Keurig CEO blames disastrous financials on DRM

Keurig CEO Brian Kelley blamed a 23% drop in sales on his decision to use DRM to stop people from buying their coffee-pods from his competition.

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Starbucks Via instant coffee packs are great when you are in immediate need of a caffeine fix

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I never travel without a few Starbucks Via packets in my bag. They are a godsend when I need a coffee fix and don't have time to seek out a coffee shop. My friend Kent Barnes recommended them, and I'll be forever grateful.

The packets are easy to tear open, and they dissolve quickly even in cold water. Sometimes I pour them in a small plastic water bottle, replace the cap, shake, and guzzle. I've mixed packets with cold milk, too. The coffee tastes pretty good, especially if you don't use too much water.

They are popular with backpackers, too.

Cold-brew chocolate: advanced topics


Ever since I blew my mind by cold-brewing ground cacao nibs, I've been experimenting with the process, and have discovered some amazing variations on the formula.

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This video captures exactly what it's like to order a coffee in San Francisco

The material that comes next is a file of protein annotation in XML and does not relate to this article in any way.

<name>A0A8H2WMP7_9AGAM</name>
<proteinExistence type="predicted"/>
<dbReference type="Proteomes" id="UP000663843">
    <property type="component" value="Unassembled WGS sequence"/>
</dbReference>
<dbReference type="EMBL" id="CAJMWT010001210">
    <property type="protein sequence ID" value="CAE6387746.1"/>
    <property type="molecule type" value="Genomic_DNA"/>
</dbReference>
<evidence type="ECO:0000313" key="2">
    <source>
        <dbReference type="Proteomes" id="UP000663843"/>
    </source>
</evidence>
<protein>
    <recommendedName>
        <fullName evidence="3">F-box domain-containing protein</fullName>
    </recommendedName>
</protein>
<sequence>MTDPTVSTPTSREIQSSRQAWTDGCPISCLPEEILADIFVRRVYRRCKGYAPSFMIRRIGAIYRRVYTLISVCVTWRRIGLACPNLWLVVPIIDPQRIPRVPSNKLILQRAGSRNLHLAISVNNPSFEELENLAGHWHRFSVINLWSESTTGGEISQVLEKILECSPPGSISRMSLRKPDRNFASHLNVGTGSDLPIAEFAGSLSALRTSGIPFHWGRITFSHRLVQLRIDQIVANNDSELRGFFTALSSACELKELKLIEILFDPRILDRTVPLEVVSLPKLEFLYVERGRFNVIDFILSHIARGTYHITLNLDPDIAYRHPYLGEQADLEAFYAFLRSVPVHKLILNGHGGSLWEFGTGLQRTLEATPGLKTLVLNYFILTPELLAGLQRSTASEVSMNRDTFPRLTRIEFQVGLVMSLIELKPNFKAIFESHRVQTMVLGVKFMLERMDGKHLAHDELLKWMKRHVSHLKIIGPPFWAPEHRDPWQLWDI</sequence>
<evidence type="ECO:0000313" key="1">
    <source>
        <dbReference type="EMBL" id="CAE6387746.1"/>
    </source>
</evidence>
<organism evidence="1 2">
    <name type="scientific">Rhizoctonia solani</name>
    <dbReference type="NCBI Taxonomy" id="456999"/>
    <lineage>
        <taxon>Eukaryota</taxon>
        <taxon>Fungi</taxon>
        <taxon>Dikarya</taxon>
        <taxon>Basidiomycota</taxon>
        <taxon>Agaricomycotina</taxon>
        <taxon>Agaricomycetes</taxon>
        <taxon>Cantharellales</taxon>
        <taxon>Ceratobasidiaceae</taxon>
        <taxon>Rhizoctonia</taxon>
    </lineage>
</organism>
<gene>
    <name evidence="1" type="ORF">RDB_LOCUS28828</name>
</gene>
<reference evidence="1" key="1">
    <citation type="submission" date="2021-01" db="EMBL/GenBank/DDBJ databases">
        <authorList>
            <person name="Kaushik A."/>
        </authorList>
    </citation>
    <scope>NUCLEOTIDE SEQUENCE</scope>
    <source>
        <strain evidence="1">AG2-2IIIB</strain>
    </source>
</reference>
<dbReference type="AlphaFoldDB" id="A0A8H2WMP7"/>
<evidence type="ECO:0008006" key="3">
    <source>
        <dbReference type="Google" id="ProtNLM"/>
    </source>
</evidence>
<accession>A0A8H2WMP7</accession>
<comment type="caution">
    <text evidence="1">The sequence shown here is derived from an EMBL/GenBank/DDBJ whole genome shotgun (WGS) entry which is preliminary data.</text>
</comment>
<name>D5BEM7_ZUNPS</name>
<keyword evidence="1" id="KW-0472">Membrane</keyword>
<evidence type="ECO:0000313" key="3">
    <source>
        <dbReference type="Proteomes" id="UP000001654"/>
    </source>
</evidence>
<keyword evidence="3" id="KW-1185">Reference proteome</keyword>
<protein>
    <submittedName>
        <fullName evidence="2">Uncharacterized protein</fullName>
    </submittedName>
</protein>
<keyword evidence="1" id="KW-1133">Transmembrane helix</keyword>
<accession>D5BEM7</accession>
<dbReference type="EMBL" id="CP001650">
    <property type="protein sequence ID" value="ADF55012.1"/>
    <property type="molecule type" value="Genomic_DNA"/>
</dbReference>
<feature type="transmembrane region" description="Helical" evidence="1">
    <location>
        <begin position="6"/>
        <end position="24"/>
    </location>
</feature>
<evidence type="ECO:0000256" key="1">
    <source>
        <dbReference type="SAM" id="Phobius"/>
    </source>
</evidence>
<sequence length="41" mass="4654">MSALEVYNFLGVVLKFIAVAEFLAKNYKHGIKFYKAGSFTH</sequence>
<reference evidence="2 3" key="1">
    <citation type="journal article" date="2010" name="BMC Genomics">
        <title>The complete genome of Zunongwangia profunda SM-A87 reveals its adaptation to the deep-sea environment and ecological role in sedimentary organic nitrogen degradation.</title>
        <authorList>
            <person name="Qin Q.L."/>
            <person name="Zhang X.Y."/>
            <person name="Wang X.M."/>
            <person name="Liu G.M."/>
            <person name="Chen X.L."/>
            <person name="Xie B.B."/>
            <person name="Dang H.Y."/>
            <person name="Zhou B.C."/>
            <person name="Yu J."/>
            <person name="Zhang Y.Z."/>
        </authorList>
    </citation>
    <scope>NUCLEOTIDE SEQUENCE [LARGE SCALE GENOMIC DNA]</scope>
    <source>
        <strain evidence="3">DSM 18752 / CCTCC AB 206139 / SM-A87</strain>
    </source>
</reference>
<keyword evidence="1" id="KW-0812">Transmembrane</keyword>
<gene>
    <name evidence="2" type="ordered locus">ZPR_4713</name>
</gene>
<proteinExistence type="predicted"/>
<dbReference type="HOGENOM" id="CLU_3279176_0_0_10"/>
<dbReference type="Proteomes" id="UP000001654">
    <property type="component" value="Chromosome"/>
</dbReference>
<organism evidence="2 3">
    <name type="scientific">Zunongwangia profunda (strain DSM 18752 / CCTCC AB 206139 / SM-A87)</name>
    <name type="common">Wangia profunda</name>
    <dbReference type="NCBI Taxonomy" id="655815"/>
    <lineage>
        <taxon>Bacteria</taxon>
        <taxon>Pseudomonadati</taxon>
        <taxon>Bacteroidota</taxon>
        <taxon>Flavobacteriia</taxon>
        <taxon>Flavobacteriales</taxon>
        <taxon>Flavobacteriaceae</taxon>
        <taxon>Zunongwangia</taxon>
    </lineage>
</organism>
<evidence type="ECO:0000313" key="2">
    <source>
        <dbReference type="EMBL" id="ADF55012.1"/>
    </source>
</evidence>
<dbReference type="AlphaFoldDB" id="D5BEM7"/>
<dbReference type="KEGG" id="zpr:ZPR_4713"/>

This PBS video is basically a play-by-play of the last time I got a latte. Created by Steve Goldbloom and Noah Pink and produced by Nic Pollock for “PBS: Everything But The News.”

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San Francisco's Philz Coffee to Go National

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San Francisco's favorite chain is hitting the big show, with plans to expand by 50% over the next year, according to TechCrunch.

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Free "freedom clip" turns off K-Cup DRM


Rogers Family Company Coffee and Tea is offering a free "Freedom Clip" that disables DRM in your new-model K-Cup machine, letting you use it with anyone's coffee pods.